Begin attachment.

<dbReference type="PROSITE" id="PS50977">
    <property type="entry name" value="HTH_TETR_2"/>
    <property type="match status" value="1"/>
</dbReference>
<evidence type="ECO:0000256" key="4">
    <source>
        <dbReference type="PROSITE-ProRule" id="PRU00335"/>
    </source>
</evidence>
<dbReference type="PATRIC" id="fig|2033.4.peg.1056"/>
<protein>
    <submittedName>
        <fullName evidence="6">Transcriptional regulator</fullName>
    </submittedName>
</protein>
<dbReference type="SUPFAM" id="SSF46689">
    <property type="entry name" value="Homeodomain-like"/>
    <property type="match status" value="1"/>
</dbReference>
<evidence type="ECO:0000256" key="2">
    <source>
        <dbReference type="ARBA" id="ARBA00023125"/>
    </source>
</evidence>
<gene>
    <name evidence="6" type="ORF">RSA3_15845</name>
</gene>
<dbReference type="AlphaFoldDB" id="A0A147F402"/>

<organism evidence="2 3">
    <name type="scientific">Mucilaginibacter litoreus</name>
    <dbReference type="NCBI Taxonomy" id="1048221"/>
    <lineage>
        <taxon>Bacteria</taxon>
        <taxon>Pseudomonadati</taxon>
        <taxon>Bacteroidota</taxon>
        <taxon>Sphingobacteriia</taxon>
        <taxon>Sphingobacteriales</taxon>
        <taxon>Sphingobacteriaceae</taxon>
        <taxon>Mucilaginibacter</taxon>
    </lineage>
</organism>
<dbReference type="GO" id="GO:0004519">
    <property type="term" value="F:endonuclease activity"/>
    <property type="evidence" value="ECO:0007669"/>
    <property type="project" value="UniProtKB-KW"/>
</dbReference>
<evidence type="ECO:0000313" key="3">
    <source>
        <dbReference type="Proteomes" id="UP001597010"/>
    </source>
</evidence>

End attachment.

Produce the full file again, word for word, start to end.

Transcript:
<dbReference type="PROSITE" id="PS50977">
    <property type="entry name" value="HTH_TETR_2"/>
    <property type="match status" value="1"/>
</dbReference>
<evidence type="ECO:0000256" key="4">
    <source>
        <dbReference type="PROSITE-ProRule" id="PRU00335"/>
    </source>
</evidence>
<dbReference type="PATRIC" id="fig|2033.4.peg.1056"/>
<protein>
    <submittedName>
        <fullName evidence="6">Transcriptional regulator</fullName>
    </submittedName>
</protein>
<dbReference type="SUPFAM" id="SSF46689">
    <property type="entry name" value="Homeodomain-like"/>
    <property type="match status" value="1"/>
</dbReference>
<evidence type="ECO:0000256" key="2">
    <source>
        <dbReference type="ARBA" id="ARBA00023125"/>
    </source>
</evidence>
<gene>
    <name evidence="6" type="ORF">RSA3_15845</name>
</gene>
<dbReference type="AlphaFoldDB" id="A0A147F402"/>

<organism evidence="2 3">
    <name type="scientific">Mucilaginibacter litoreus</name>
    <dbReference type="NCBI Taxonomy" id="1048221"/>
    <lineage>
        <taxon>Bacteria</taxon>
        <taxon>Pseudomonadati</taxon>
        <taxon>Bacteroidota</taxon>
        <taxon>Sphingobacteriia</taxon>
        <taxon>Sphingobacteriales</taxon>
        <taxon>Sphingobacteriaceae</taxon>
        <taxon>Mucilaginibacter</taxon>
    </lineage>
</organism>
<dbReference type="GO" id="GO:0004519">
    <property type="term" value="F:endonuclease activity"/>
    <property type="evidence" value="ECO:0007669"/>
    <property type="project" value="UniProtKB-KW"/>
</dbReference>
<evidence type="ECO:0000313" key="3">
    <source>
        <dbReference type="Proteomes" id="UP001597010"/>
    </source>
</evidence>